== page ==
Aug 18, 2014

When You Were Born Matters....

Why are some people more successful than others? What's the recipe for becoming what some people may call a genius? Are they born or made? If you're willing to believe Malcolm Gladwell, it's a little bit of both -- but not in the way you're probably imagining it. In his bestselling book Outliers. The Story of Success, he makes it clear that success isn't handed to you at birth -- but it can have something to do with the day you were born...

If you look in the dictionary, you'll find the following definition for the term Gladwell chose as his title:

outlier  |ˈaʊtlʌɪə|
1. a person or thing situated away or detached from the main body or system
2. a statistical observation that is markedly different in value from the others of the sample

Early on in the book, the English-Canadian journalist makes it clear that successful people don't come out of nowhere:
People don't rise from nothing. We do owe something to parentage and patronage. The people who stand before kings may look like they did it all by themselves. But in fact they are invariably the beneficiaries of hidden advantages and extraordinary opportunities and cultural legacies that allow them to learn and work hard and make sense of the world in ways others cannot. It makes a difference where and when we grew up. The culture we belong to and the legacies passed down by our forebears shape the patterns of our achievement in ways we cannot begin to imagine. It's not enough to ask what successful people are like, in other words. It is only by asking where they are from that we can unravel the logic behind who succeeds and who doesn't. (p. 19)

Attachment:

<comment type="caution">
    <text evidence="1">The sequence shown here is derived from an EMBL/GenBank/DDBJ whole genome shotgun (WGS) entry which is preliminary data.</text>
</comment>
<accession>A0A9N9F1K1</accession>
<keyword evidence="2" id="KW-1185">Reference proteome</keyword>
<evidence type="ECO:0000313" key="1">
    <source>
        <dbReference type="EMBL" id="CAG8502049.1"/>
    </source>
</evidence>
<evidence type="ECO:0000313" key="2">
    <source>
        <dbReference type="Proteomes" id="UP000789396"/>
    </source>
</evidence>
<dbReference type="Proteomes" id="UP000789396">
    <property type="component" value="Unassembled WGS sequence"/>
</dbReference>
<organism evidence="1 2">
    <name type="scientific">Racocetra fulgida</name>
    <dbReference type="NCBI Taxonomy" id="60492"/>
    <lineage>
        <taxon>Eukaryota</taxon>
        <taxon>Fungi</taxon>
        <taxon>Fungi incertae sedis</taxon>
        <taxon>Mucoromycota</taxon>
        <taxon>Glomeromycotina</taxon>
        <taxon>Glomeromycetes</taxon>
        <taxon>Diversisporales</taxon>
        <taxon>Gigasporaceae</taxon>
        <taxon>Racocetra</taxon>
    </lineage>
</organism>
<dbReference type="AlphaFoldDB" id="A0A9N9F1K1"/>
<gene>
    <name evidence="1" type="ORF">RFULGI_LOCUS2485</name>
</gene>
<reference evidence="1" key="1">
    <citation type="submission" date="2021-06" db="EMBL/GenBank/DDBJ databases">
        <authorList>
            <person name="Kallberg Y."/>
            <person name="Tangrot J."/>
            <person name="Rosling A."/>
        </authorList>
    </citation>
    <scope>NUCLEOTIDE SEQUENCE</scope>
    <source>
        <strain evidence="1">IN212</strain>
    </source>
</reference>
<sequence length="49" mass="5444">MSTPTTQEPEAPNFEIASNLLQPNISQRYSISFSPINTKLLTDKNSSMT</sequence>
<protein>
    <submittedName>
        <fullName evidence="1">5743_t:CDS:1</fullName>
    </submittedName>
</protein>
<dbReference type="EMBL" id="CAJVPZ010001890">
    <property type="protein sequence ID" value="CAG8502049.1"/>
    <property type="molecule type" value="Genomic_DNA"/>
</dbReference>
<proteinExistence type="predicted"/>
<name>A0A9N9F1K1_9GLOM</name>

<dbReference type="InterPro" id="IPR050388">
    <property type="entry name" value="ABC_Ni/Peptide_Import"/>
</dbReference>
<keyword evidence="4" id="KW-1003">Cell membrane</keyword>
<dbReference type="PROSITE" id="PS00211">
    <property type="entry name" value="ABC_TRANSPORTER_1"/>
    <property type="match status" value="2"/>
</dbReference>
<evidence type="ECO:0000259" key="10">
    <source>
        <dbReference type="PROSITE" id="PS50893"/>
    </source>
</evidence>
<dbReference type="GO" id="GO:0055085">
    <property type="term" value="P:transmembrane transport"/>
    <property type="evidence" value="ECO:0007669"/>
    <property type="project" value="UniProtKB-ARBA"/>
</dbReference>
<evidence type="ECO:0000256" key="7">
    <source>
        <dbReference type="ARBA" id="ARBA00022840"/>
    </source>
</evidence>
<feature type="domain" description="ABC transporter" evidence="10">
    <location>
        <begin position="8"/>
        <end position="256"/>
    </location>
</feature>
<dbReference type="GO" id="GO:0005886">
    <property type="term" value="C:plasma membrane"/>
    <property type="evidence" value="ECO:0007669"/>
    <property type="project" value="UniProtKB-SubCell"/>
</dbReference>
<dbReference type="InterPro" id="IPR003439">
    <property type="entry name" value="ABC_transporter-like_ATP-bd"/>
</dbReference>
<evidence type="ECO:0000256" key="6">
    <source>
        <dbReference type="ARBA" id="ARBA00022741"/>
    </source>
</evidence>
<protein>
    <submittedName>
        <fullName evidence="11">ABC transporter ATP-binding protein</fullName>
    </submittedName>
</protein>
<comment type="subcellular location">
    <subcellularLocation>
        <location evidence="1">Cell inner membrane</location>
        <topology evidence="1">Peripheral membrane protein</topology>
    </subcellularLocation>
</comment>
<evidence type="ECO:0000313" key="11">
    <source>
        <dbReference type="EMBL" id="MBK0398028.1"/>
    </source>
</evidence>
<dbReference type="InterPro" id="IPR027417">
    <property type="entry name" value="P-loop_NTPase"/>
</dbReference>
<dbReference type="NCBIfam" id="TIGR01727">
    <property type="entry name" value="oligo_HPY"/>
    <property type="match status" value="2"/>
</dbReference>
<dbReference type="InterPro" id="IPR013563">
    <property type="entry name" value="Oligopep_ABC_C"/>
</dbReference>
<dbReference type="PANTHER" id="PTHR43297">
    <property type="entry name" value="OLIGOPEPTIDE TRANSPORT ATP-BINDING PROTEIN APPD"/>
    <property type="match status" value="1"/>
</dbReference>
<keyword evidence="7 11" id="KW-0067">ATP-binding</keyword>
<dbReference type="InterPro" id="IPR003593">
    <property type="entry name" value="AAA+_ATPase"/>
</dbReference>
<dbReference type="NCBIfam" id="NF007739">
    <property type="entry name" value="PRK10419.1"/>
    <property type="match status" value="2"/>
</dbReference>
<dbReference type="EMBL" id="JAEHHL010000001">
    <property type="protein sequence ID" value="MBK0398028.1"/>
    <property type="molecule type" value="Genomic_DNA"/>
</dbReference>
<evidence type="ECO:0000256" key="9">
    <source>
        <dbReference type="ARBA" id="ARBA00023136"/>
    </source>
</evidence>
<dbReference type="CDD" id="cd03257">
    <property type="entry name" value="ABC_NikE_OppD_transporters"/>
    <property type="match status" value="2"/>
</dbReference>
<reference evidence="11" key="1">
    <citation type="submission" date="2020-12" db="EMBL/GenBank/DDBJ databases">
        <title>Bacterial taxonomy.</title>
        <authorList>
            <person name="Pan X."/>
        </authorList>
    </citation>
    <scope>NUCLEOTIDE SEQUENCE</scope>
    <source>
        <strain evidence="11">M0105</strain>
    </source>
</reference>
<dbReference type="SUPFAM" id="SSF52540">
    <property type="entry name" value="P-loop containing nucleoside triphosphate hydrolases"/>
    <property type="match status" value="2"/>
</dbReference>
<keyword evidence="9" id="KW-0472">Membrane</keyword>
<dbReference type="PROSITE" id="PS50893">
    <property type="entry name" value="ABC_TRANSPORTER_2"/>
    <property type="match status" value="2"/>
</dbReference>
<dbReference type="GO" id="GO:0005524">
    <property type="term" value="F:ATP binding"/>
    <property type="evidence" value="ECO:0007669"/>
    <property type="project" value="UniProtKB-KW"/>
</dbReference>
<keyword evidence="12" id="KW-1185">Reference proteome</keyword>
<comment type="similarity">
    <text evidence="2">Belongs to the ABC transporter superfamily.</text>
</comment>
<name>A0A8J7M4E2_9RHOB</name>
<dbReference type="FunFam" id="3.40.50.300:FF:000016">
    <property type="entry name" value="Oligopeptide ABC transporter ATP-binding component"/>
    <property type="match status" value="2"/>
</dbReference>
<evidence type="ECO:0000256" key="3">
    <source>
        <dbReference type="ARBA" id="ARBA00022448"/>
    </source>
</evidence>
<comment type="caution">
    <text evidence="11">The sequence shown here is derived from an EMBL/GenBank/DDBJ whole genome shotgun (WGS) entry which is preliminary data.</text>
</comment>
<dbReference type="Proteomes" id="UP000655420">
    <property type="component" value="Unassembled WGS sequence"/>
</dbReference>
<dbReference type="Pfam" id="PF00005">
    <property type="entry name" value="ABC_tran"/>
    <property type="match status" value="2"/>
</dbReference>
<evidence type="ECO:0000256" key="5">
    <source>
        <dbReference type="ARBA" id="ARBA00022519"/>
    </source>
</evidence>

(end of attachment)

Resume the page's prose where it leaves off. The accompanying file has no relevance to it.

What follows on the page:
In his first chapter, entitled "The Matthew Effect", Gladwell tries to make his point by using the example of Canadian ice hockey.

It's simply that in Canada the eligibility cutoff for age-class hockey is January 1. A boy who turns ten on January 2, then, could be playing alongside someone who doesn't turn ten until the end of the year -- and at that age, in preadolescence, a twelvemonth gap in age represents an enormous difference in physical maturity. (p. 24)
Kids who want to play ice hockey in Canada are grouped into teams according to their age, or more precisely, according to the year they were born in. So someone who's birthday is in January of 2004 will be playing on the same team as the boy from across the street, who was born in December of that same year. Sure, they were both born in 2004, but the reality is that one of them is almost a year older. Chances are that the boy born in January will be a bit bigger, stronger and therefore the better hockey player at this stage. He's very likely to get more playing time and also more likely to get noticed by scouts in games. In essence, he automatically has a higher chance of becoming a professional player later on. So what does this tell us?
It tells us that our notion that it is the best and the brightest who effortlessly rise to the top is much too simplistic. Yes, the hockey players who make it to the professional level are more talented than you or me. But they also got a big head start, an opportunity that they neither deserved nor earned. And that opportunity played a critical role in their success. (p. 30)
But it doesn't stop there. Success usually breeds more success, it's the way the world works for the most part. Once you've become fairly successful, you tend to get more opportunities to become even more so.
It is those who are successful, in other words, who are most likely to be given the kinds of special opportunities that lead to further success. It's the rich who get the biggest tax breaks. It's the best students who get the best teaching and most attention. And it's the biggest nine- and ten-year-olds who get the most coaching and practice. Success is the result of what sociologists like to call "accumulative advantage." (p. 30)
So far, so depressing. But what's the take-home message? The system has been set up so that we reward those who succeed and punish those who fail. Here's how Gladwell puts it:
Because we so profoundly personalize success, we miss opportunities to lift others onto the top rung. We make rules that frustrate achievement. We prematurely write off people as failures. We are too much in awe of those who succeed and far too dismissive of those who fail. And, most of all, we become much too passive. (p. 32)
I don't know about you, but I want to encourage those who fail and help them succeed when and where I can. Let's try concentrating on empowering those who might not have gotten an early break in life. Maybe their only "mistake" was being born in December...

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